Disruption to goods supply chains is widely expected after the Brexit transition period ends on 31 December 2020. Even businesses which are well prepared for new border processes could be caught up in delays. In this briefing, we look at how credible those predictions are, how bad the disruption could be and what you can do to prepare.
The basic problem
Since the EU removed customs formalities at its internal borders in 1993, traffic passing through the port of Dover has doubled to two million HGVs per year (if other Channel ports are included the total would be higher). At the end of the Brexit transition period, much of the red tape removed in 1993 will effectively be put back into the system. For example, if an HGV does not have the correct paperwork, it cannot be cleared to enter the UK or the EU (as the case may be) and will either have to wait until the problem can be corrected or be turned back. Many independent commentators predict that this will result in disruption to supply chains – and the UK Government's own "reasonable worst case scenario" suggests that such delays could lead to queues of up to 7000 HGVs building up at Channel ports.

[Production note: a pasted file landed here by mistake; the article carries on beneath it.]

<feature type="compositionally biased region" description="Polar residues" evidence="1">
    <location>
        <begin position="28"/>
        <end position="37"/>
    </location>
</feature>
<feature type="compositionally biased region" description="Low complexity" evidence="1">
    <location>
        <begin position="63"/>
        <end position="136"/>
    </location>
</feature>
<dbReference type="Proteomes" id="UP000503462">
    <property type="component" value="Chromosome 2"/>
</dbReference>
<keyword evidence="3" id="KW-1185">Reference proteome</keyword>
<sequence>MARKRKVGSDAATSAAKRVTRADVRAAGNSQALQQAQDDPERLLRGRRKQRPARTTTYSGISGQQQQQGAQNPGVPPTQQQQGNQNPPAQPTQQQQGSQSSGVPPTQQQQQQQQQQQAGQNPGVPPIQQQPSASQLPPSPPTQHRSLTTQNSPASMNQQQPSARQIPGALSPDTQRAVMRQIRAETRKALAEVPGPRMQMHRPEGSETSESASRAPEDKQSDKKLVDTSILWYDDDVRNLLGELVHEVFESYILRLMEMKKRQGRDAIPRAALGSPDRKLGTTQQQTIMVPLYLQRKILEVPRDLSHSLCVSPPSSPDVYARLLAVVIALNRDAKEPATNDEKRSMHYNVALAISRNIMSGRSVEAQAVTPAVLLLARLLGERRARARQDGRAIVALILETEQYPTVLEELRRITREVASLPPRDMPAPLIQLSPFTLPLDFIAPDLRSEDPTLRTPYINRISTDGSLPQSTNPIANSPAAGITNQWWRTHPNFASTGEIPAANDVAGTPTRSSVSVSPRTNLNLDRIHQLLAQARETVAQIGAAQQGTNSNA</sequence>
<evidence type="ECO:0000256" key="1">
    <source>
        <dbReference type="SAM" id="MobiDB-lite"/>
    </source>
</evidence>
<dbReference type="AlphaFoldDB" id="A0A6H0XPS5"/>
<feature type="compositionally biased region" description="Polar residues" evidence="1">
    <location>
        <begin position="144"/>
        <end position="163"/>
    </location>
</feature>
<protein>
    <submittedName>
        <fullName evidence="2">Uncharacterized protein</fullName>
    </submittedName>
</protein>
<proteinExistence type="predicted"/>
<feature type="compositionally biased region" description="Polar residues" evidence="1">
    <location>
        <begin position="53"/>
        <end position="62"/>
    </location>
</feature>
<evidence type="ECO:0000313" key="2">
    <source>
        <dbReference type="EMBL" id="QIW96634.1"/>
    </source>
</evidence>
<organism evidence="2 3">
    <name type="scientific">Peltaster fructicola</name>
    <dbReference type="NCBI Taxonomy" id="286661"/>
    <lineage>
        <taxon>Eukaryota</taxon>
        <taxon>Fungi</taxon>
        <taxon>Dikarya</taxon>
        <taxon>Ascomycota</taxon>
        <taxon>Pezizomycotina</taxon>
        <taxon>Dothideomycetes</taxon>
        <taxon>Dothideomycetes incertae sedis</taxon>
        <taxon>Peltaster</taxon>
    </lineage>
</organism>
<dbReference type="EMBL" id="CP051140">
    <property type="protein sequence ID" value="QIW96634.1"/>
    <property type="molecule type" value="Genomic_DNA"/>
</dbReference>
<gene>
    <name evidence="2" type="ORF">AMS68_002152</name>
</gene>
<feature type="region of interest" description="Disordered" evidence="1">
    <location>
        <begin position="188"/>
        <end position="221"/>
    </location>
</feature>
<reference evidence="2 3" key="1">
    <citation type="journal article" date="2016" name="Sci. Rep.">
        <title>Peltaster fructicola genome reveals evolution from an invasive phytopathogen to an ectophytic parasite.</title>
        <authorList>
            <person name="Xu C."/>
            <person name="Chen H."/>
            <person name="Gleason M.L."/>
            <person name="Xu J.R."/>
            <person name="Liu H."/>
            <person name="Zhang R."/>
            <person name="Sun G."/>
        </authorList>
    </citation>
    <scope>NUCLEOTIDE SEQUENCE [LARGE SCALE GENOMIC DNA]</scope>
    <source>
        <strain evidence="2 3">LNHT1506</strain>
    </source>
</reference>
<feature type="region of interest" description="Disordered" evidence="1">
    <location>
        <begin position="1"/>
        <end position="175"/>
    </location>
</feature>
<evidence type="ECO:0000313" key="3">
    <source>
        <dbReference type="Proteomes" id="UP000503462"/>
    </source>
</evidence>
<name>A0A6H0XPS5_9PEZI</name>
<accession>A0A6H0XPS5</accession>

New customs checks and poor trader readiness mean that delays at the GB–EU border are inevitable in January.
Institute for Government, "Preparing for Brexit: how ready is the UK?" (November 2020)